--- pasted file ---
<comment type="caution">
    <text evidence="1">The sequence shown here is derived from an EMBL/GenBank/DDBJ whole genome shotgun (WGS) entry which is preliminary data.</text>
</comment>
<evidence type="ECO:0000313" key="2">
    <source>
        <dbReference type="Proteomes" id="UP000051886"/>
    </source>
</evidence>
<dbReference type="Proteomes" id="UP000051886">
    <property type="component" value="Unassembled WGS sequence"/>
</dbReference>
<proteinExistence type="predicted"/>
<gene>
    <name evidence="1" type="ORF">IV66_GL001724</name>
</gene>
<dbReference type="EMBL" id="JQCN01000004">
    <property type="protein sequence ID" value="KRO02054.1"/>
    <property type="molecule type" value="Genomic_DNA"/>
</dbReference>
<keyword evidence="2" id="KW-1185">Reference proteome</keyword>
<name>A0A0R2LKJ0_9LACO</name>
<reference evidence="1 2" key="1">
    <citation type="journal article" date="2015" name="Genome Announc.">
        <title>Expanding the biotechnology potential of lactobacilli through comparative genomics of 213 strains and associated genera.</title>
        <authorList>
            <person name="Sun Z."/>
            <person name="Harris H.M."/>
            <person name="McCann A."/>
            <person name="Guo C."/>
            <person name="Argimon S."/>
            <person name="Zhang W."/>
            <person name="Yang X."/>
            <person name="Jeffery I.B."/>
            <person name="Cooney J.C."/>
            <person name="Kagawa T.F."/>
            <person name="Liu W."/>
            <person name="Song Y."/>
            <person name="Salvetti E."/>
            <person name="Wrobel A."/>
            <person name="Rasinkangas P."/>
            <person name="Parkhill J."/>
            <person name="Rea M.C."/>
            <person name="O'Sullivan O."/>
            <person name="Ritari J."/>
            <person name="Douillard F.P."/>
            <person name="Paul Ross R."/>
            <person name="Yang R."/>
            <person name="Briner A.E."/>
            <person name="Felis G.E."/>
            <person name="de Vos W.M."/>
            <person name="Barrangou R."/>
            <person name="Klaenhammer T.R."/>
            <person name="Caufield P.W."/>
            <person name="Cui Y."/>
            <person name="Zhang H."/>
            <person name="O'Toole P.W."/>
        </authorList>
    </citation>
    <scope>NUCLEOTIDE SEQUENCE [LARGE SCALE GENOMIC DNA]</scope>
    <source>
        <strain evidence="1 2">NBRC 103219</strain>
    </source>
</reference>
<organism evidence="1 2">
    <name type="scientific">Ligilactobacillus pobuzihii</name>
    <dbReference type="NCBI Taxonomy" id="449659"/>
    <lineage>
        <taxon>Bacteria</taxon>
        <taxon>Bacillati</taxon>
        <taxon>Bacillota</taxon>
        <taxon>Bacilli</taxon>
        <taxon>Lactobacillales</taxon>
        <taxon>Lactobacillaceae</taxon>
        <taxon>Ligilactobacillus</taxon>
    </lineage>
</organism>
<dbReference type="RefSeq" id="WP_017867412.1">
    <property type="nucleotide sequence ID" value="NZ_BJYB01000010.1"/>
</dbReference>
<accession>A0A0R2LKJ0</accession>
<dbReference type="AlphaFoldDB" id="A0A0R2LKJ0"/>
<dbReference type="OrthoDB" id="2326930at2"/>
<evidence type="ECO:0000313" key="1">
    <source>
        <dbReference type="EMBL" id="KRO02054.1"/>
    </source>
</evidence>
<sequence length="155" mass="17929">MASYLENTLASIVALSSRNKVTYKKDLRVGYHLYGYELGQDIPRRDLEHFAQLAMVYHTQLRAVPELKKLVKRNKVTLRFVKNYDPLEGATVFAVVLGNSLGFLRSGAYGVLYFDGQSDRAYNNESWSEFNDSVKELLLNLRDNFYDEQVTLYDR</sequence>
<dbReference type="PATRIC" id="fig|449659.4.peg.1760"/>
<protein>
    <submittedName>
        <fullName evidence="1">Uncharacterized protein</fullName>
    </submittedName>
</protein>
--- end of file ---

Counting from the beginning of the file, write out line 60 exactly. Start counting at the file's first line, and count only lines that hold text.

    <source>